# Evaluating $\int_0^\pi \sin^2(3x+\cos^45x)dx$ (2023 MIT Integration Bee #16)

2023 MIT Integration Bee Regular Season, Problem 16. $$\int_0^\pi \sin^2(3x+\cos^45x)dx$$

I got as far as $$\int_0^\pi \sin^2(3x+\cos^45x)dx = \frac{1}{2}\int_0^\pi 1dx \\ - \frac{1}{2}\int_0^\pi \cos(6x+2\cos^45x)dx$$ For the 2nd integral, I’ve tried substitutions like $$x\rightarrow\pi-x$$ and $$x\rightarrow\frac{\pi}{2}-x$$ but they don’t seem to lead anywhere. Would appreciate some help in how to show that the 2nd integral is $$0$$ so that the final answer is $$\frac{\pi}{2}$$, or if there’s another method completely to go about this.

These solutions are all very well thought out, but an integration bee problem has to be solved in minutes. Most likely the intent behind the problem was to recognize that

$$\int_0^\pi \sin^2(3x+\cos^4(5x))\:dx = \int_0^\pi\sin^2(3x)\:dx$$

or in other words the cosine term doesn't matter, which solves the problem immediately. But how would one quickly justify that to themselves?

Consider

$$I[a] = \int_0^\pi\sin^2(3x+a\cos^4(5x))\:dx \implies I'[a] = \int_0^\pi\sin(6x+2a\cos^4(5x))\cos^4(5x)\:dx$$

There are a few immediate simplifications to be made here. First using the sine angle addition formula

$$\require{cancel} I'[a] = \cancelto{0}{\int_0^\pi\sin(6x)\cos(2a\cos^4(5x))\cos^4(5x)\:dx}+\int_0^\pi\cos(6x)\sin(2a\cos^4(5x))\cos^4(5x)\:dx$$

which cancels due to odd symmetry on the interval. Next, observe that the remaining integrand is $$\pi$$-periodic, so we can move the integral over any interval of $$\pi$$ length we wish. Choosing $$[0,\pi]\to\left[-\frac{\pi}{2},\frac{\pi}{2}\right]$$ we get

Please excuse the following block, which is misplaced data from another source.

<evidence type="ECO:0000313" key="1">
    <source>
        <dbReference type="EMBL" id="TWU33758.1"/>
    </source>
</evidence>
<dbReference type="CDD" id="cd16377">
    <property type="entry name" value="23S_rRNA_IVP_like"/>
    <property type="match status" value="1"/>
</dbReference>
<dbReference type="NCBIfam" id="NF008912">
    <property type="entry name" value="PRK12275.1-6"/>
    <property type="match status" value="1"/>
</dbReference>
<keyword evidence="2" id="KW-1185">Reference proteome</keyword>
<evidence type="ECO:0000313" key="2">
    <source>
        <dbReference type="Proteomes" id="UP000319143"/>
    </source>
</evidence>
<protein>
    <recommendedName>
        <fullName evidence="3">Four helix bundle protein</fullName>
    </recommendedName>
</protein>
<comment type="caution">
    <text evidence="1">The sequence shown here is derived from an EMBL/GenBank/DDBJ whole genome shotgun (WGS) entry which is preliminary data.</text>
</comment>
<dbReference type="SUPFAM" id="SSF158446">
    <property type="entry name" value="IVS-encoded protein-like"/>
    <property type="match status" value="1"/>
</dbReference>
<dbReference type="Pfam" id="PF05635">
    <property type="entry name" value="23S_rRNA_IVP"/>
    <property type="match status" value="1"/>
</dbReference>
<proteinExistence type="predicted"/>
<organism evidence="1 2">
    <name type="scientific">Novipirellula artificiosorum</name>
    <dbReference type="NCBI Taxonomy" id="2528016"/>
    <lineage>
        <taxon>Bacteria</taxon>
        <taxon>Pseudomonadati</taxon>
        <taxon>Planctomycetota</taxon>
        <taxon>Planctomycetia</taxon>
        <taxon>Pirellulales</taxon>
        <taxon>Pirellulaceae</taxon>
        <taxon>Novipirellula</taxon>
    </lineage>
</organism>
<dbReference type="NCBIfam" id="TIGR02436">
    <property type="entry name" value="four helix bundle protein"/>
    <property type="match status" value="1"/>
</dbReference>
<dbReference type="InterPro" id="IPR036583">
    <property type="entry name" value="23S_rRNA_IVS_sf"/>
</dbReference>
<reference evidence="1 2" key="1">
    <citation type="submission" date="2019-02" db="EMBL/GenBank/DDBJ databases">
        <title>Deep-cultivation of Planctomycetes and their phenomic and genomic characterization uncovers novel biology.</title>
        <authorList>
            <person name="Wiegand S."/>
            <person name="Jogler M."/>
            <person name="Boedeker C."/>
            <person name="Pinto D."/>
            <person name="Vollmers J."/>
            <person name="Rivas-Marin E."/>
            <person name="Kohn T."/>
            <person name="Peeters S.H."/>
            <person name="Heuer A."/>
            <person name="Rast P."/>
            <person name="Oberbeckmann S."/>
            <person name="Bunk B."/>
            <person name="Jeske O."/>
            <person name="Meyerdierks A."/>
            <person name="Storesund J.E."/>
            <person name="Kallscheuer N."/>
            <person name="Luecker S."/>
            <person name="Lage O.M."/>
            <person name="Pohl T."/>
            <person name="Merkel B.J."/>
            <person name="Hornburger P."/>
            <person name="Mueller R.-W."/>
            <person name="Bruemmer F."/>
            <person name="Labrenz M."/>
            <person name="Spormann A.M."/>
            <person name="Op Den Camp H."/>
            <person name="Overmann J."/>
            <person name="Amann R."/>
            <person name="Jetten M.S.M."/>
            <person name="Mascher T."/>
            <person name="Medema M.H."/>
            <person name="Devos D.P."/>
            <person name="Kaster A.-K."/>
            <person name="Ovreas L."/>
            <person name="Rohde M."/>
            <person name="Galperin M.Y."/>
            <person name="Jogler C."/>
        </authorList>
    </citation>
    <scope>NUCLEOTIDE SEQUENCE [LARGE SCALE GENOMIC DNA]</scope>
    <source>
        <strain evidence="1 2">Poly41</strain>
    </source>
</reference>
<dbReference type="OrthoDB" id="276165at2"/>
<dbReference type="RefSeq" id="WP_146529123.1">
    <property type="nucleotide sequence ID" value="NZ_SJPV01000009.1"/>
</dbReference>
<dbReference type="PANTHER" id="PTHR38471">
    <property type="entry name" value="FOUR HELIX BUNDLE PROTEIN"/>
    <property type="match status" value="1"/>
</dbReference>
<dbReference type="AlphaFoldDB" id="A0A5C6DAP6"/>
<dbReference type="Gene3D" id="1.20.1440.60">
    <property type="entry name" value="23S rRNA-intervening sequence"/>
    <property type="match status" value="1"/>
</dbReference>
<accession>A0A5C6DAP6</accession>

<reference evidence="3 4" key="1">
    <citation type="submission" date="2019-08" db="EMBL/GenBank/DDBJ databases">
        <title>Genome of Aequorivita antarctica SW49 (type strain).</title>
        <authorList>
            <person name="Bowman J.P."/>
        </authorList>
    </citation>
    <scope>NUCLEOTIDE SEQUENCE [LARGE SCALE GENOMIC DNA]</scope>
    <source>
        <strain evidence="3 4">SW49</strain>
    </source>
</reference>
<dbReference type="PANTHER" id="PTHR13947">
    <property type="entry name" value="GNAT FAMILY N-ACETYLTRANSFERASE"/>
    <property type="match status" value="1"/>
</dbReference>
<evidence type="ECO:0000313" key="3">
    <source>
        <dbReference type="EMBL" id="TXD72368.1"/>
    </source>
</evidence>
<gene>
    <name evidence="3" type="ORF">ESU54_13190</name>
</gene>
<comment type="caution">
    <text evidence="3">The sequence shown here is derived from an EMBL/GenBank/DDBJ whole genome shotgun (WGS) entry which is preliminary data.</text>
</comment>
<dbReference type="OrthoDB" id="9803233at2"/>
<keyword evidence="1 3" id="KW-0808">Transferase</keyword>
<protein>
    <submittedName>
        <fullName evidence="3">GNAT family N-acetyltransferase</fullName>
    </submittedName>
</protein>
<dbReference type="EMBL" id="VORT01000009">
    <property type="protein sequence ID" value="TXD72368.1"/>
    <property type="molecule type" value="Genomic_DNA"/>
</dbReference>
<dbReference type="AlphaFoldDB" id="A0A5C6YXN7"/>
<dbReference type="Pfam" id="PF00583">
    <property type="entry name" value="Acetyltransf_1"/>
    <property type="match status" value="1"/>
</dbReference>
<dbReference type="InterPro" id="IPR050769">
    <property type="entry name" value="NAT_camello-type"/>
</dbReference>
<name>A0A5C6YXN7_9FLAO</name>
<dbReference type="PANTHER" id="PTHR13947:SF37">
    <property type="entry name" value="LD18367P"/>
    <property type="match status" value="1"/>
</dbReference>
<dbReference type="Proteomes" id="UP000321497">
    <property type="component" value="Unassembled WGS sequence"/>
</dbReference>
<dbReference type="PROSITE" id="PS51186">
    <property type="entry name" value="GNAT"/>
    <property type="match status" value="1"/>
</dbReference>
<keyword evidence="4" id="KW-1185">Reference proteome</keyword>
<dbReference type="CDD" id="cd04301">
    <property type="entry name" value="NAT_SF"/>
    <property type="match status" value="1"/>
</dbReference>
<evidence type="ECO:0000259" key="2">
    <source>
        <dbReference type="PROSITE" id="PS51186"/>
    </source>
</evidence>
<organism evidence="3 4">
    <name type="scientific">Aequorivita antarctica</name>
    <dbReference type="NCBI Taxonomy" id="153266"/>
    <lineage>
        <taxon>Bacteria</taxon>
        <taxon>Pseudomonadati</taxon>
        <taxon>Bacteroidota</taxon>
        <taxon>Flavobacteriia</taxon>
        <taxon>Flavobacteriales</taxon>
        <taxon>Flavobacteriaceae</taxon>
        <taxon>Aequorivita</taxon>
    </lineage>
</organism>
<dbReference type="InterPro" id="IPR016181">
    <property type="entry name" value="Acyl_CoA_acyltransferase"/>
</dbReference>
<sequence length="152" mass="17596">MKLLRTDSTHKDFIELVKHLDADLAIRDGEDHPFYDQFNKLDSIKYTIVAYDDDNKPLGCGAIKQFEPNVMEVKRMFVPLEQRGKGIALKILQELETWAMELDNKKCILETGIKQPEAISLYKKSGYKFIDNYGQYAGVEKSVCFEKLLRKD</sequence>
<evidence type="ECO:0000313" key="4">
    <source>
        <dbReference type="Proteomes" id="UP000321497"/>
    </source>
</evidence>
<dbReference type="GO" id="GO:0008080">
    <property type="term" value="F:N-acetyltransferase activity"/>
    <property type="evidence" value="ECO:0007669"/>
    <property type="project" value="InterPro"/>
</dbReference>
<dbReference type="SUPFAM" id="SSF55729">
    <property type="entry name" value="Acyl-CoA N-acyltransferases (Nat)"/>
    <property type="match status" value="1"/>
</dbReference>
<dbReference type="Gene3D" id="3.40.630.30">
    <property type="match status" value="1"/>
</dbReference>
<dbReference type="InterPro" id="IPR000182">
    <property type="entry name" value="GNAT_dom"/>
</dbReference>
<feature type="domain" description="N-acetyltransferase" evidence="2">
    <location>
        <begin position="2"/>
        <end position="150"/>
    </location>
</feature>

$$I'[a] = \int_{-\frac{\pi}{2}}^{\frac{\pi}{2}}\cos(6x)\sin(2a\cos^4(5x))\cos^4(5x)\:dx = \cancelto{0}{2\int_0^{\frac{\pi}{2}}\cos(6x)\sin(2a\cos^4(5x))\cos^4(5x)\:dx}$$

due to even then odd symmetry. Thus $$I[a]$$ is a constant so

$$I[a] = I[0] = \int_0^\pi\sin^2(3x)\:dx = \frac{\pi}{2}$$

Explaining the steps out makes this seem like a long process, but on a bee contestants would not have to think the symmetry computations all the way through to justify to themselves to a good degree of confidence that things cancel out. The same cannot be said for computations involving series.

• How does odd symmetry come about to determine that $2\int_0^\frac{\pi}{2}…$ evaluates to $0$? Commented May 31, 2023 at 15:08
• I don't know why $2\int_0^{\pi/2} \cos(6x)\sin(2a\cos^4(5x))\cos^4(5x) dx=0$. Can you explain it more clearly? Commented Dec 17, 2023 at 11:56

Let $$I = \int_{0}^{\pi}\cos{(6x + 2\cos^{4}{5x})} \ dx$$ Let $$x = \pi - u$$ $$I = \int_{0}^{\pi}\cos{(6(\pi - u) + 2\cos^{4}{5(\pi - u)})} \ du = \int_{0}^{\pi}\cos{(-6u + 2\cos^{4}{5u})} \ dx$$ $$=\int_{0}^{\pi}\cos{(-6x + 2\cos^{4}{5x})} \ dx$$ Thus, $$2I = \int_{0}^{\pi}\cos{(6x + 2\cos^{4}{5x})} + \cos{(-6x + 2\cos^{4}{5x})} \ dx$$ $$= \int_{0}^{\pi}2\cos{(6x)}\cos{(2\cos^{4}{(5x)})} \ dx$$ Hence, $$I = \int_{0}^{\pi}\cos{(6x)}\cos{(2\cos^{4}{(5x)})} \ dx$$ We rewrite using the Maclaurin series of $$\cos{x}$$, $$I = \int_{0}^{\pi}\cos{(6x)}\sum_{n=0}^{\infty}\frac{(-1)^{n}2^{n}\cos^{8n}(5x)}{(2n)!} \ dx = \sum_{n=0}^{\infty}(-1)^{n}\frac{2^{n}}{(2n)!}\int_{0}^{\pi}\cos{(6x)}\cos^{8n}(5x) \ dx$$ Using orthogonality relations and trig identities, you can show that for each $$n\in \mathbb{N}$$, $$\int_{0}^{\pi}\cos(6x)\cos^{8n}(5x) \ dx = 0$$ Hence, $$I = 0$$

• For $\int_0^\pi \cos(6x)\cos^{8n}(5x)dx$, would it suffice to explain that repeatedly using the product-to-sum to combine all $8n$ $\cos5x$ terms with $\cos6x$ will result in a sum of integrals of the form $\int_0^\pi \cos(kx)dx$ where $k\in\mathbb N$, which all evaluate to $0$? Commented May 29, 2023 at 3:40